Willie Nelson and Keith Urban Wrap Inaugural U.S. iTunes Music Festival at SXSW with Classics

Ebet Roberts

Willie Nelson performs at the 2013 New Orleans Jazz & Heritage Festival

A sampler plate of country music closed out the inaugural U.S. iTunes Music Festival on Saturday (March 15) at South By Southwest, giving the genre a wide and varied berth after four previous days of rock, pop and rap.

The exuberant crowd at the ACL Live at Moody Theater was up for all of it, however, from the pop leaning of powerhouse newcomer Mickey Guyton to the rocking edge of headliner Keith Urban and the Americana sprawl of Willie Nelson – who was afforded an appropriate home town hero’s welcome in a venue that has a statue of him in at its entrance and is on an Austin street named after him.

Nelson and his eight-piece band did nothing more or less than what they always do, opening the 45-minute, 15-song set with the traditional “Whiskey River” and then rolling through a selection of favorites either written or interpreted by Nelson during his many decades making music. He remains adept at subtly recasting his catalog, and songs such as “Beer For My Horses,” with its call-and-response choruses, and the medley of “Funny How Time Just Slips Away,” “Crazy” and “Night Life” were treated with slightly different textures and cadences, but always with their familiar melodies intact.

Nelson pulled out other totems such as “Good Hearted Woman,” “Mama Don’t Let Your Babies Grow Up to Be Cowboys” and “On the Road Again,” while he let sister and pianist Bobbie Nelson lead the group through “Down Yonder” and son Lukas Nelson front a rendition of Stevie Ray Vaughan’s “Texas Flood” juiced up with solos by all three guitarists and harmonica player Mickey Raphael. The night’s surprise was “a new gospel song” called “Roll Me Up and Smoke Me when I’m Dead” – which Nelson and company followed with the more reverent “I Saw the Light.”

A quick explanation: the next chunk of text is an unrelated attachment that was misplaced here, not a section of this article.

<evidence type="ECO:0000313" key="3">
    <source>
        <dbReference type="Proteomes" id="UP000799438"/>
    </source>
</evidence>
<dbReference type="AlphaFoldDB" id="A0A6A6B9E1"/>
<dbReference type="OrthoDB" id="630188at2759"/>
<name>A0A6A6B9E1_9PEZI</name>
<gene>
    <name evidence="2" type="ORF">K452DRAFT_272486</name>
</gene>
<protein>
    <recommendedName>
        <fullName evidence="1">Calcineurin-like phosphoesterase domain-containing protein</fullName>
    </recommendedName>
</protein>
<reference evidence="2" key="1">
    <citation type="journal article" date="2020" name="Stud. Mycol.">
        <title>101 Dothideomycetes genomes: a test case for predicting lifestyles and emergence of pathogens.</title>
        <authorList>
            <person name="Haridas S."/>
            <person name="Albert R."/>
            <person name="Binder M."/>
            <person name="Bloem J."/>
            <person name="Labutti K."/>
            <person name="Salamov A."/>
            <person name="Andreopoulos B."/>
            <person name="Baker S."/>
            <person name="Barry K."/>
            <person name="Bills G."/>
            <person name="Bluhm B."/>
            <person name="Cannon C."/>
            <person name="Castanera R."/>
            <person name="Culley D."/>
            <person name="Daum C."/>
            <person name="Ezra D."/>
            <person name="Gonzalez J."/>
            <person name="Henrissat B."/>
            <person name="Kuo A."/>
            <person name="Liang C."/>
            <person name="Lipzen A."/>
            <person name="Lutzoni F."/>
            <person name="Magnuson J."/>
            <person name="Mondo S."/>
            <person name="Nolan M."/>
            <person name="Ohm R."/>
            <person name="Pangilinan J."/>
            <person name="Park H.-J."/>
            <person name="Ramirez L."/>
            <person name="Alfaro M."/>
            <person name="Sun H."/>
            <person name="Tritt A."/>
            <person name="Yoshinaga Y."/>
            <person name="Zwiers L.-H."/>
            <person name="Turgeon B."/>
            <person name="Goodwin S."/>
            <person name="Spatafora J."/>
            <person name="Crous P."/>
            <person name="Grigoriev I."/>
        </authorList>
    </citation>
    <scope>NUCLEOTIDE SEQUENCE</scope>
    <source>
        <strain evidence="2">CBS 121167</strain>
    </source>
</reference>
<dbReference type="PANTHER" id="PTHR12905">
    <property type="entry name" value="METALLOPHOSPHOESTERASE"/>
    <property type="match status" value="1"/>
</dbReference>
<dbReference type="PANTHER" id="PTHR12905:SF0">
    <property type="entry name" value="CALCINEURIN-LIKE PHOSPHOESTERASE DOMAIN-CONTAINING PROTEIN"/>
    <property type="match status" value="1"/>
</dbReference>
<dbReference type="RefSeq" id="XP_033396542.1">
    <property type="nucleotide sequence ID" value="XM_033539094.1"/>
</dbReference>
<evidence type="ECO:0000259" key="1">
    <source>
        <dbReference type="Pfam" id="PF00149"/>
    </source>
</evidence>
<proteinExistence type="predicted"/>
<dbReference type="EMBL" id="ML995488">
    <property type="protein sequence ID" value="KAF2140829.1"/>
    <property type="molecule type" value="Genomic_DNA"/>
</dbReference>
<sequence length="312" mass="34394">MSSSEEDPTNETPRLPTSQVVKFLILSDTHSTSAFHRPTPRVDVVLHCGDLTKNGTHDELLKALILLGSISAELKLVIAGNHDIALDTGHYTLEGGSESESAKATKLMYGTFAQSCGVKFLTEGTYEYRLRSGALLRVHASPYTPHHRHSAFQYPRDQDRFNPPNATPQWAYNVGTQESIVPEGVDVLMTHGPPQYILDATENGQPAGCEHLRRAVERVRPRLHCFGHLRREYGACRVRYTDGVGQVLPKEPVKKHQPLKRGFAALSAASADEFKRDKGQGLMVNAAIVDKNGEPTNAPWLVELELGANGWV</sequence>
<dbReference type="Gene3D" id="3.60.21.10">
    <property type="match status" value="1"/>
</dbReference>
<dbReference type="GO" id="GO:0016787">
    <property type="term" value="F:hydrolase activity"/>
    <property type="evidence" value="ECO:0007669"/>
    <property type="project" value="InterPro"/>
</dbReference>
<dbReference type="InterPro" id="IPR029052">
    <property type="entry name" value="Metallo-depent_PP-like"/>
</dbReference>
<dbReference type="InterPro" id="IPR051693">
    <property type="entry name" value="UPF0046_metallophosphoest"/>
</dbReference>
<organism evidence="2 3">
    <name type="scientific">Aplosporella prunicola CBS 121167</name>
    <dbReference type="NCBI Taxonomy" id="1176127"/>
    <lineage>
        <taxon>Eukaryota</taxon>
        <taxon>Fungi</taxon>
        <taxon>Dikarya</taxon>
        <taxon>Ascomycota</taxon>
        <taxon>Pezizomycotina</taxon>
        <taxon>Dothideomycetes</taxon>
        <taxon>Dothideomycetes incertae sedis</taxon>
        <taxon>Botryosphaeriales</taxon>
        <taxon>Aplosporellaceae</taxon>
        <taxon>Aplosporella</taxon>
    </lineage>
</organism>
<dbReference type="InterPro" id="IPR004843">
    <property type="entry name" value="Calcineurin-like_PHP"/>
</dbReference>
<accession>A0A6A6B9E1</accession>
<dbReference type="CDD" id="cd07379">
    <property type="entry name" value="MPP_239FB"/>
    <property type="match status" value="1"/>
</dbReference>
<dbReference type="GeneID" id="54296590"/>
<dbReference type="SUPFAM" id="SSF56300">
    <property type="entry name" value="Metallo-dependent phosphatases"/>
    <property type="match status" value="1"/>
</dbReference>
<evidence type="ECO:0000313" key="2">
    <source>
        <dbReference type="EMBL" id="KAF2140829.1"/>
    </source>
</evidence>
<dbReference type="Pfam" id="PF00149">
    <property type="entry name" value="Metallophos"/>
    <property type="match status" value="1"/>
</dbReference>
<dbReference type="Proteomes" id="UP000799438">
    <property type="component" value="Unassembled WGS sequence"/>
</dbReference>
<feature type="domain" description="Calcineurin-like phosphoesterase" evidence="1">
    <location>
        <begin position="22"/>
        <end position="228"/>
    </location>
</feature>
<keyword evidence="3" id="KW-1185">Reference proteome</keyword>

Urban, meanwhile, closed the evening with his high-octatne, arena-sized bombast, mixing virtuoistic guitar work and earthy charm across a catalog-spanning 17-song, 90-minute set. A muscular instrumental intro led into equally uptempo opening of “Long Hot Summer” and “Sweet Thing,” the latter featuring an extended Urban solo. “Stupid Boy” was an early showstopper, while quieter tracks such as “Come Back to Me” and “Without You” – whose video images of Urban shirtless and on his wedding day with actress Nicole Kidman drew big cheers – slipped in amidst torqued-up versions of “Even the stars Fall For You,” “Kiss a Girl,” “Good Thing,” “Put You in a Song” and a lusty “Somebody  Like You.”

During “You Gonna Fly” Urban came off the stage to perform it and part of “Better Life” from the middle of the Moody Theater’s floor, while he finished the night spending most of “You Look Good in My Shirt” in the venue’s mezzanine, making the already intimate setting a bit a more up-close-and-personal.

All of the iTunes Festival performances were streamed live and will reside in the iTunes store as on-demand features.


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